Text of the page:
As the Museum of the Moving Image begins the early stages of redesigning its core exhibits to bring visitors back to its future building in the Astoria neighborhood of Queens, its trustees have tapped a nonprofit executive to lead the way.
On Thursday, the museum announced that Aziz Isham will be its next director, filling the shoes of Carl Goodman, who recently left after nearly 12 years in the role. Isham, who has no museum experience, has worked as a film producer and helped start television programs at BRIC, an arts organization in Brooklyn.
Isham will start at the museum in October after leaving her current job as executive director of arts nonprofit Twenty Summers.
“I can’t think of a more relevant institution in New York and a better place to make sense of the present and find our future,” said Isham, 45. “As the world of moving images transforms, we have this opportunity to redesign how the museum engages with the public.”
When the Museum of the Moving Image opened in 1988, its mission seemed clear. The facility was built on the former grounds of Paramount Studios where the Marx Brothers sometimes filmed. The traditional definition of “moving image” primarily refers to television and film, so the museum has built a collection of 130,000 objects to illustrate how people designed within these artistic media.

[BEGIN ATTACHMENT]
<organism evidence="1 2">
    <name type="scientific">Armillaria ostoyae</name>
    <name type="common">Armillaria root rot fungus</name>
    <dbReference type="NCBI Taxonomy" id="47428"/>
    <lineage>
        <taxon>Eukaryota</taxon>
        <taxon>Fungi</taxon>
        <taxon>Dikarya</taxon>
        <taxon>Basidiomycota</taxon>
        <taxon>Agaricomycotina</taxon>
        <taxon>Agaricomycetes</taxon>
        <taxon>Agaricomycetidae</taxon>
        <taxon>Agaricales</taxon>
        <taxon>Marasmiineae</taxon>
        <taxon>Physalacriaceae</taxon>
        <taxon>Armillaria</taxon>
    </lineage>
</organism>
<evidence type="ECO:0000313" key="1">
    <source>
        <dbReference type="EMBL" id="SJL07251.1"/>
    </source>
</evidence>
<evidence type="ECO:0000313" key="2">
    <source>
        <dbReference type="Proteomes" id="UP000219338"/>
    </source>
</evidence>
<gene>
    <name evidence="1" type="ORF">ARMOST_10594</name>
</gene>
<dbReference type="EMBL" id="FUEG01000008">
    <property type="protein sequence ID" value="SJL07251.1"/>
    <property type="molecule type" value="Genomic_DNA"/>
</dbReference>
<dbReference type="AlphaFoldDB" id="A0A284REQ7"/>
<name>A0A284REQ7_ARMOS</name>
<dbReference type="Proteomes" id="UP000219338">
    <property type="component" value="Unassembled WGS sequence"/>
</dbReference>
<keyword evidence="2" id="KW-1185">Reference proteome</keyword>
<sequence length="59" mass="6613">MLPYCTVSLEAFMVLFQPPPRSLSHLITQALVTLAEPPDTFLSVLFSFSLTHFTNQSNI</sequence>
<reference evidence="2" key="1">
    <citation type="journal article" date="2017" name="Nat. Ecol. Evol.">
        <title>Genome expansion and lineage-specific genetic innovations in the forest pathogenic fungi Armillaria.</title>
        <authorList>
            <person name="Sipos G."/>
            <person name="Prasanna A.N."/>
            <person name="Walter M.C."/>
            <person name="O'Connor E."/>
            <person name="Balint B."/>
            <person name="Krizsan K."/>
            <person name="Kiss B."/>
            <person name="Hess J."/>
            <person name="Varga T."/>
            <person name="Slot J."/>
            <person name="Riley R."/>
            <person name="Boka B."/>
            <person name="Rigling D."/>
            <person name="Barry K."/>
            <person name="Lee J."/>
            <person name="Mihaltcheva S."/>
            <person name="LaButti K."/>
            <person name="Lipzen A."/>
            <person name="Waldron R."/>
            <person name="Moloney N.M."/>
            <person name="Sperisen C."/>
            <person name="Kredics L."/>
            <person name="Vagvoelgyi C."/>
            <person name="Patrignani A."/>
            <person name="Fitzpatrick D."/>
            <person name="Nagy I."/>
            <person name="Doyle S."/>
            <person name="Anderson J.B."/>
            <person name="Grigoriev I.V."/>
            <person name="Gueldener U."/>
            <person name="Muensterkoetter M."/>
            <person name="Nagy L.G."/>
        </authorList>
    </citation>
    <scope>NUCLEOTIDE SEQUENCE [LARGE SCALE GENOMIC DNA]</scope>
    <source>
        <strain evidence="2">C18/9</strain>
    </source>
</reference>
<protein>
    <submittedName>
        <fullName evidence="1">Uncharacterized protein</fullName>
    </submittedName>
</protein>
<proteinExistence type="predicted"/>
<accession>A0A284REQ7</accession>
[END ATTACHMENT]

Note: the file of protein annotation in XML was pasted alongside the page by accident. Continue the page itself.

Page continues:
During an interview, Isham suggested that the definition has changed with the rise of video games, social media and artificial intelligence.
“The moving image is how we define our time and wrestle with our future,” he said.
The museum’s board is behind his vision, according to Evan Lustig, who works in private equity and is one of the institution’s chairmen. He said the museum will likely need to increase its $7.9 million budget to add staff members and capabilities that can fulfill Isham’s vision. And although plans are still preliminary, Lustig is brainstorming what form the new main exhibit might take.
“If you’ve been to the second floor, you’ve seen a lot of televisions and cameras,” he said. “Compared to their importance today, we can tell that story in 20 to 35 percent of the space and introduce other digital images.”
“We’ve kept up with exhibition technology, but the way it plays out in our culture is not well-spoken,” Lustig said. “We don’t really address TikTok, Facebook and Instagram. We touch on historical electronic games, but they’ve come a long way.”
According to Isham, the challenge is creating a museum that can anticipate the problems of tomorrow: “How do we not tell the story of where we’ve been, but tell the story of where we’re going?”